Manchester United are reportedly closing in on Juventus midfielder Arturo Vidal, while Liverpool are on the verge of snapping up Lazar Markovic from Benfica – neither have heeded Arsene Wenger’s words or learned from Tottenham’s example last season.
Gareth Bale’s transfer to Real Madrid was disappointing for both Spurs and the Premier League as it was another of the competition’s best players departing for one of the two giants of La Liga. Losing its best players is an indication that the Premier League is not quite the ‘best league in the world’ as the sellers of the brand are so keen to claim.
Luis Suarez has left for Barcelona already this summer in another blockbuster deal and Brendan Rodgers has gone about replenishing his ranks with a few different names, with Markovic and Divock Origi joining Emre Can, Rickie Lambert and Adam Lallana as summer additions for the Reds.
Spending has started
Meanwhile, Manchester United have already snapped up Luke Shaw and Ander Herrera, with the Vidal deal expected to follow soon after in some quarters. Louis van Gaal’s spending is not expected to end there either, with a new centre-back a priority and more experienced cover at left-back if Patrice Evra departs for Juventus.
While big spending is always something to get most fans excited about, this spate of cash splashing may be met with some trepidation by those whose memories turn back to a similar time last season. Added to those would be the people that still have Arsene Wenger’s prescient words regarding Spurs last season.
“In our job, there is a technical risk when you buy more than three players as you unbalance a bit the stability of your squad,” he said ahead of the first of three north London derbies last season – the Gunners won all three without conceding a goal.
“It’s always difficult when you bring so many players in to predict how well they’ll do. You have to find a way to integrate.”
Tottenham didn’t find a way and the arrival of Mauricio Pochettino as manager this summer came after both Andre Villas-Boas and Tim Sherwood were discarded in a disjointed season that saw the White Hart Lane club finish sixth and outside of the European places.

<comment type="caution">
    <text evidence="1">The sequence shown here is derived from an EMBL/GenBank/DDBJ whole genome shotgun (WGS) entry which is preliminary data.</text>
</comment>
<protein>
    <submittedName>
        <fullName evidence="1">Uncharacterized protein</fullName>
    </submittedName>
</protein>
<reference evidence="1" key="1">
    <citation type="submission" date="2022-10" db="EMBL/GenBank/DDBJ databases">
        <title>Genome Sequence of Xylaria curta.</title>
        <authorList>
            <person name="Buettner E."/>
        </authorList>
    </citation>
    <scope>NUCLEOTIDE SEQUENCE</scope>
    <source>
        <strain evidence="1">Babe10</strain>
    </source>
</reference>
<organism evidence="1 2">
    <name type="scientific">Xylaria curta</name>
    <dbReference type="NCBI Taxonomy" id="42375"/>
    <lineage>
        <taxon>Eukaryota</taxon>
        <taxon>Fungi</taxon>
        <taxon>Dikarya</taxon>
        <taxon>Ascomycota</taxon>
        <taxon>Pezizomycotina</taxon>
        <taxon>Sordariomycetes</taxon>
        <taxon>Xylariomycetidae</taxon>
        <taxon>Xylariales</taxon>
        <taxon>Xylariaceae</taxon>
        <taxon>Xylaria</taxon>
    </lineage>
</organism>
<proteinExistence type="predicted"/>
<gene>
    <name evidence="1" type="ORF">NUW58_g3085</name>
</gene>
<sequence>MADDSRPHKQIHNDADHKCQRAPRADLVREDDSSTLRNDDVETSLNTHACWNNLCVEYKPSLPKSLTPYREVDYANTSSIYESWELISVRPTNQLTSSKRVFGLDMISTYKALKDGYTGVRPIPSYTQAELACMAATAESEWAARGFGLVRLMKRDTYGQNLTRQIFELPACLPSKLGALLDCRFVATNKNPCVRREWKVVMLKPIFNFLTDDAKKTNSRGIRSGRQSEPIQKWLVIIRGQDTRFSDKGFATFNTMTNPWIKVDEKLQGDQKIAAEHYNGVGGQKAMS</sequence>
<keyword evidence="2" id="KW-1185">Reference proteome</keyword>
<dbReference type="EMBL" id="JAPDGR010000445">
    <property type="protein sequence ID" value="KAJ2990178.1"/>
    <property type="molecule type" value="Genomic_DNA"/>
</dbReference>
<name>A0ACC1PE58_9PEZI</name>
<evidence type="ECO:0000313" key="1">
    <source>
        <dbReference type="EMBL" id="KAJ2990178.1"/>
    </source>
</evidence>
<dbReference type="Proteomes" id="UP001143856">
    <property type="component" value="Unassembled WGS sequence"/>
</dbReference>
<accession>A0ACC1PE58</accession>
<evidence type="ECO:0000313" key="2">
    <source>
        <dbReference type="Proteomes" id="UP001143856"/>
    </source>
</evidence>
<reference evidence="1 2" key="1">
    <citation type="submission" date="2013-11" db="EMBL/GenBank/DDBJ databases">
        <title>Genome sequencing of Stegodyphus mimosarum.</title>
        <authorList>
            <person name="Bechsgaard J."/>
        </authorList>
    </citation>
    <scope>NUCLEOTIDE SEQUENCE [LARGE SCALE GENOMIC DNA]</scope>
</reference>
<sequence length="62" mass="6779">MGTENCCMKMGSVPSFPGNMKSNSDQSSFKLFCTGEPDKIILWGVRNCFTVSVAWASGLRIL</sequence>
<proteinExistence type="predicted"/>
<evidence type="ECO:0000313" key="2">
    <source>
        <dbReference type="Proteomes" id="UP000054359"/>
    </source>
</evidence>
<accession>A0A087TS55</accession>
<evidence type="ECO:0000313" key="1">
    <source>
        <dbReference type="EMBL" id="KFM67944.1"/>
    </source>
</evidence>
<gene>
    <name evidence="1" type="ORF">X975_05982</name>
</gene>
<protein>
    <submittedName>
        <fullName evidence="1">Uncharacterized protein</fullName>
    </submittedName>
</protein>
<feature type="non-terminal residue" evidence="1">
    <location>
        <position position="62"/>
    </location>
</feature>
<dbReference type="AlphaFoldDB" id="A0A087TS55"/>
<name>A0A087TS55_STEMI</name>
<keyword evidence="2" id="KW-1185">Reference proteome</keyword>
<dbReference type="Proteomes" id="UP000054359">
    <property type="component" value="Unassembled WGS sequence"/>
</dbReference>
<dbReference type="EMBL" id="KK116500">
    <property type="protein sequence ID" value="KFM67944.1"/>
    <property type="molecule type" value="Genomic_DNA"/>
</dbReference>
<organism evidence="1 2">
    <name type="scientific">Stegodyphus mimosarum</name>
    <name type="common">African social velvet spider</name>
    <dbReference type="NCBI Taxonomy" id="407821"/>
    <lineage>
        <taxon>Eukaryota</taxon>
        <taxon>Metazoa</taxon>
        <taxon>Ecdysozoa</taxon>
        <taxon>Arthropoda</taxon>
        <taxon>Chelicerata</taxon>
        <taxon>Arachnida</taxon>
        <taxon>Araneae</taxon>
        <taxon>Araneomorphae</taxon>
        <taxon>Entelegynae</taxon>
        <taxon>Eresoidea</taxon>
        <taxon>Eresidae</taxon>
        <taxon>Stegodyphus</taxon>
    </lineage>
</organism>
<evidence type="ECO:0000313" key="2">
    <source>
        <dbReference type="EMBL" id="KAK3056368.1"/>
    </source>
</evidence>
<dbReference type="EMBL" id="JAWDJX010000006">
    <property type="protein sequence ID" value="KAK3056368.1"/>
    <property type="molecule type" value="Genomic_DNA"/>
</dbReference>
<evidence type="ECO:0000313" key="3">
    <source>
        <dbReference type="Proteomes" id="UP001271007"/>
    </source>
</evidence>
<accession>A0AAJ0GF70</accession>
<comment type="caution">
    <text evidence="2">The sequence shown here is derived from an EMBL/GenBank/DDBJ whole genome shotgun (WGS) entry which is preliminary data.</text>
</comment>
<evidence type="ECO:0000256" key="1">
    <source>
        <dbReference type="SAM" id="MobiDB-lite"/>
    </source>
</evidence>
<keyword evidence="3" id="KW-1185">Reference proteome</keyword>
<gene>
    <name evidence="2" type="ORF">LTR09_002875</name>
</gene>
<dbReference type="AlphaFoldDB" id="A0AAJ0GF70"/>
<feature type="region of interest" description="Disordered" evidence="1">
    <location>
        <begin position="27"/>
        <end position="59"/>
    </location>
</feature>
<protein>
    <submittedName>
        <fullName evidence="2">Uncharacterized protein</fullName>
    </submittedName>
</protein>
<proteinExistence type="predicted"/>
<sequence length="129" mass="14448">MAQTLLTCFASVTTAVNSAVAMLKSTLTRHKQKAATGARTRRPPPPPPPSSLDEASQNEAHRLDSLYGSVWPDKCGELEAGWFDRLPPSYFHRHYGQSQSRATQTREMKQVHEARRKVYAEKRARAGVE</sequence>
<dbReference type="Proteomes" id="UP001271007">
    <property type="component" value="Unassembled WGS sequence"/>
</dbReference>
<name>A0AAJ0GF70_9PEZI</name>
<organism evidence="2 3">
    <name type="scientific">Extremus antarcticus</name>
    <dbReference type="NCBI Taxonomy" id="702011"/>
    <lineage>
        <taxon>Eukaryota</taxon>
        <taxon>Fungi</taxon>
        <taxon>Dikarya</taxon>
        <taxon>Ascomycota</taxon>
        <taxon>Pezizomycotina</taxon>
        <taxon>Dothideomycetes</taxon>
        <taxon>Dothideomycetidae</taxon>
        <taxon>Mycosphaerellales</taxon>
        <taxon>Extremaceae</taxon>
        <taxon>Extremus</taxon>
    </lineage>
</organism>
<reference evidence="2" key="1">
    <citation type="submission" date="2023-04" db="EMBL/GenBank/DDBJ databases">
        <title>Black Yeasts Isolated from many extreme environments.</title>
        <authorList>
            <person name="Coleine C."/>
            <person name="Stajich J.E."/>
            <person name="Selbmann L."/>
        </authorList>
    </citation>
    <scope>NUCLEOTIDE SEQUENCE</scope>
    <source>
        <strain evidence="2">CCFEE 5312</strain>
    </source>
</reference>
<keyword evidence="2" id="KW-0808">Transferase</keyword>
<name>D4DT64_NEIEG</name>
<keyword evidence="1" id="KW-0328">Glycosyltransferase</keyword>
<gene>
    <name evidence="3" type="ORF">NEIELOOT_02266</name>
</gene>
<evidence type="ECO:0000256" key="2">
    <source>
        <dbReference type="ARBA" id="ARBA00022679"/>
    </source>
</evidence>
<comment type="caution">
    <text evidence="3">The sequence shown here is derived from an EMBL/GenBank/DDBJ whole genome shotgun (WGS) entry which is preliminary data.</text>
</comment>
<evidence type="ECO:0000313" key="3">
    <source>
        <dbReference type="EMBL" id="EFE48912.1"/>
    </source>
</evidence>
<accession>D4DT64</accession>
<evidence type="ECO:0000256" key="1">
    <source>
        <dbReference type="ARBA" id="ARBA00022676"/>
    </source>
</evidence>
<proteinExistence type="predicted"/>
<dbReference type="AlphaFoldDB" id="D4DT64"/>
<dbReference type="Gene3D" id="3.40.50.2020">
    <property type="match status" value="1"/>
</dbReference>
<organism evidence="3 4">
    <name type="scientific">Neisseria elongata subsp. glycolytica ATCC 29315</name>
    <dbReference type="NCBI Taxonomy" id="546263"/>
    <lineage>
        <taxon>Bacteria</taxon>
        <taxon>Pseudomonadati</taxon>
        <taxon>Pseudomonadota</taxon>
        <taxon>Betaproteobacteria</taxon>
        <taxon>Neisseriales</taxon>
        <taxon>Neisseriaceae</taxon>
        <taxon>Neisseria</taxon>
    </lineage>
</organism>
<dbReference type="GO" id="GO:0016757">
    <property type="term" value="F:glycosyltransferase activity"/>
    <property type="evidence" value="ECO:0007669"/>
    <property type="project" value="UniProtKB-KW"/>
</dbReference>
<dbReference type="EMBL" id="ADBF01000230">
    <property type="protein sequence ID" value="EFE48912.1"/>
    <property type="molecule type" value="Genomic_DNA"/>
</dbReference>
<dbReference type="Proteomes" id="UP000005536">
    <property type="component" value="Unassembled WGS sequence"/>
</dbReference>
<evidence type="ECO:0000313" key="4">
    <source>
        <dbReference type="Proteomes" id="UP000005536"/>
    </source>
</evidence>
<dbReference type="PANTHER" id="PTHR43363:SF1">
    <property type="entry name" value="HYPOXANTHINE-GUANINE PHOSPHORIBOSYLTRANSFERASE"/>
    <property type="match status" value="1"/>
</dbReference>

Liverpool splashing the cash after losing their best player has obvious comparisons to that of Tottenham’s situation last season and it will be very difficult for them to repeat their success this time around. Rodgers could well be pulling off a masterstroke to enable his squad to deal with the rigours of a more congested fixture list, but it is legitimate top question whether Wenger’s words could apply to them.
Manchester United are not in the same boat as Liverpool but their own decision to splash a bit of cash could be questioned all the same. Last season was abysmal by their standards and Van Gaal has the job of lifting a club low on confidence since the retirement of Sir Alex Ferguson.
Questions over whether David Moyes was the man for the job in the first place are valid, but his failure was also down to the difficulty new managers face when taking over a new team. Players were used to one man’s rule and struggled to adapt to a new regime.
A new manager implementing new ideas is one obstacle to deal with already, so the introduction of enough new players to “unbalance the stability”, as Wenger says, has the potential to become troublesome for the Dutch tactician.
Next season will be crucial to the long-term futures of both clubs and the pressure is on to perform, for differing reasons. These groups of new signings should be met with excitement and caution in equal measure – Tottenham have set an example of how not to do, while, as is many an Arsenal fan’s wont to say, Arsene knows.
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